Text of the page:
Interview logo

Interview with Poet and Author Geoffrey Philp

"Archipelagos" is a call to arms for my readers to take global warming seriously and to do all they can to mitigate the effects of climate change.

By Cendrine MarrouatPublished 8 months ago 7 min read
Geoffrey Philp - Photo courtesy of guest

Today, I am excited to spotlight Geoffrey Philp, another talented member of our Vocal community. .

Geoffrey Philp, a recipient of a Silver Musgrave Medal in Literature from the Institute of Jamaica, is the author of two short story collections, two novels, three children's books, and eight books of poetry, including his most recent collection from Peepal Tree Press, Archipelagos. His poems and short stories have been published in The Oxford Book of Caribbean Verse, sx salon, Oxford Book of Caribbean Short Stories, World Literature Today, Punch, Visible, Rattle: Poets Respond, and New Voices: Contemporary Writers Confronting the Holocaust. Geoffrey's other awards include a Marcus Garvey Award for Excellence in Education (2022) and a Luminary Award from the Consulate of Jamaica (2015). One of his poems, "A Prayer for my Children," is featured on The Poetry Rail at The Betsy —an homage to 12 writers who have shaped Miami culture.

Geoffrey lives in Miami and is working on a graphic novel about Marcus Garvey, My Name is Marcus.

Cendrine Marrouat: Hello Geoffrey! What triggered your desire to become a writer? Any particular story?

Geoffrey Philp: I was in love with the girl next door and started writing bad poetry. Luckily, I had Dennis Scott as a sixth-form literature teacher at Jamaica College. Dennis taught me a lot about literature and writing poetry, especially haiku. Dennis's teaching (for which I am eternally grateful) helped me to develop my critical abilities to the point where I could devise my own definition of poetry: patterned speech that pays close attention to the line and its effect on the overall composition of the poem.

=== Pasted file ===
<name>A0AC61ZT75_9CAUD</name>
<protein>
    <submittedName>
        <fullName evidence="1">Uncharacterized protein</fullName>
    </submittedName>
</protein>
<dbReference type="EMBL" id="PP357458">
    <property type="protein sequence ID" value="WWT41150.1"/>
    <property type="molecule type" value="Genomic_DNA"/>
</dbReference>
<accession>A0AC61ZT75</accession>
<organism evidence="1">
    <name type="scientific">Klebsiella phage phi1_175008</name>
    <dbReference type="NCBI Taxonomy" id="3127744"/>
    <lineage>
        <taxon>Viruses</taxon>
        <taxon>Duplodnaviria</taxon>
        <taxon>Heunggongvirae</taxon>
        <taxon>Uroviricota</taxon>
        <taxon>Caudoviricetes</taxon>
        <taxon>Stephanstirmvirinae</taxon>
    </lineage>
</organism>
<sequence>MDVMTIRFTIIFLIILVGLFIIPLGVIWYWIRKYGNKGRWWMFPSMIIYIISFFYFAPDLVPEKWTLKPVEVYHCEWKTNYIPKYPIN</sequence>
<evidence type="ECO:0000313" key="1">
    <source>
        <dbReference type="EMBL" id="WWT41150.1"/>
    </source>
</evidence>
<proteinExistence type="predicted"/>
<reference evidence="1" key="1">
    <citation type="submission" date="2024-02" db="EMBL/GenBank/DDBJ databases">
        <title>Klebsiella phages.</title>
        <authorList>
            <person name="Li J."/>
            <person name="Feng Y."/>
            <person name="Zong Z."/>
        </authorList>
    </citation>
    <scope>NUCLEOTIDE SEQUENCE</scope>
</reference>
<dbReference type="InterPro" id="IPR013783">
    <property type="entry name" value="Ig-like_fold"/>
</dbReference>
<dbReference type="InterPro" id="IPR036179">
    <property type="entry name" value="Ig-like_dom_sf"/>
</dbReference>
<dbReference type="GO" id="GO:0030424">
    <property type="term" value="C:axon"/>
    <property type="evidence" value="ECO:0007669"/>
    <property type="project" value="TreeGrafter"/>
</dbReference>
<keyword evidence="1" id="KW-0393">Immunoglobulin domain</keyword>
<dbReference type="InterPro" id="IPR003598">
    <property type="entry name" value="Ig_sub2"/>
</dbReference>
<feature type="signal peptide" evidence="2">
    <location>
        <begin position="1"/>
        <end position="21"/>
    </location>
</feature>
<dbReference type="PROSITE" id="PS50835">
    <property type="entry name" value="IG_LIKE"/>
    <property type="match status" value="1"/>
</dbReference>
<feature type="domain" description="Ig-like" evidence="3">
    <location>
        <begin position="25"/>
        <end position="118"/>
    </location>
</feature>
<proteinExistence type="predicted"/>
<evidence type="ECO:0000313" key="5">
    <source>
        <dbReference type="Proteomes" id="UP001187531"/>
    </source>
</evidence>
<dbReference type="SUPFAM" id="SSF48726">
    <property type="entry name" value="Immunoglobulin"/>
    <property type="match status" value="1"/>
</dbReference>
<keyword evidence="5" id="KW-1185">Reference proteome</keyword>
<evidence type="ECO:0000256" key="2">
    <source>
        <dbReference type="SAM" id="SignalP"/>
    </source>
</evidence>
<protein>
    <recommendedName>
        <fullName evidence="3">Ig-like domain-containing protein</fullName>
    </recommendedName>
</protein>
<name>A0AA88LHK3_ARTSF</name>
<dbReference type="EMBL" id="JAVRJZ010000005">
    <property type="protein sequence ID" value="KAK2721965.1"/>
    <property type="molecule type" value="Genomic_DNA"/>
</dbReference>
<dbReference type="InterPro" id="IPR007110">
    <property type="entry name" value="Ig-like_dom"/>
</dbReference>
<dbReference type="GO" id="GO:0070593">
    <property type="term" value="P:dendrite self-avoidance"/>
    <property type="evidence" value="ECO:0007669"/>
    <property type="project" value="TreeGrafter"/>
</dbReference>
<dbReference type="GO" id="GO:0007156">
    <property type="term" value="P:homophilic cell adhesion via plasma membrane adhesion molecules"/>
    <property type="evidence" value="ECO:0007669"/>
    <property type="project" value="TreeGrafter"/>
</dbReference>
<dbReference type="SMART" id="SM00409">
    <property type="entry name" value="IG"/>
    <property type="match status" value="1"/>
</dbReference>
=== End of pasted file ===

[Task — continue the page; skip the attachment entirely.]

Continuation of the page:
CM: How does creativity speak to you? And how do you approach your writing process, especially as a multi-genre author?

GP: Robert Frost once said that the first line of a poem is a gift; the rest is work. If a line pops into my head, I know it's a poem. However, if it's a character in an impossible situation, I know it's a story.

CM: How have your upbringing in Jamaica and literary studies influenced the way you craft your poetry and stories?

GP: Many writers have influenced me, including Derek Walcott, Kamau Brathwaite, Dennis Scott, Anthony McNeil, Pamela Mordecai, Olive Senior, Lorna Goodison, Bob Marley, Carl Jung, James Baldwin, and Joseph Campbell. All these writers helped me to think through certain questions not only stylistically but also philosophically. For example, I have begun work on a haiku collection, The Oshun Diaries, which uses the haiku form and a combination of the Tarot and Jungian insights about Ifa. The primary influences in this collection are Kamau Brathwaite, who sparked my interest in Ifa, and Carl Jung, who helped me to understand the archetypal significance of the Orishas.

CM: How would you define your style?

GP: That's a difficult question because I am so many people. I am a son, brother, husband, father, teacher, writer, environmental activist, and Garvey scholar from Jamaica of West African, Scottish, Portuguese, and Jewish ancestry. All these selves inform my poems and short stories.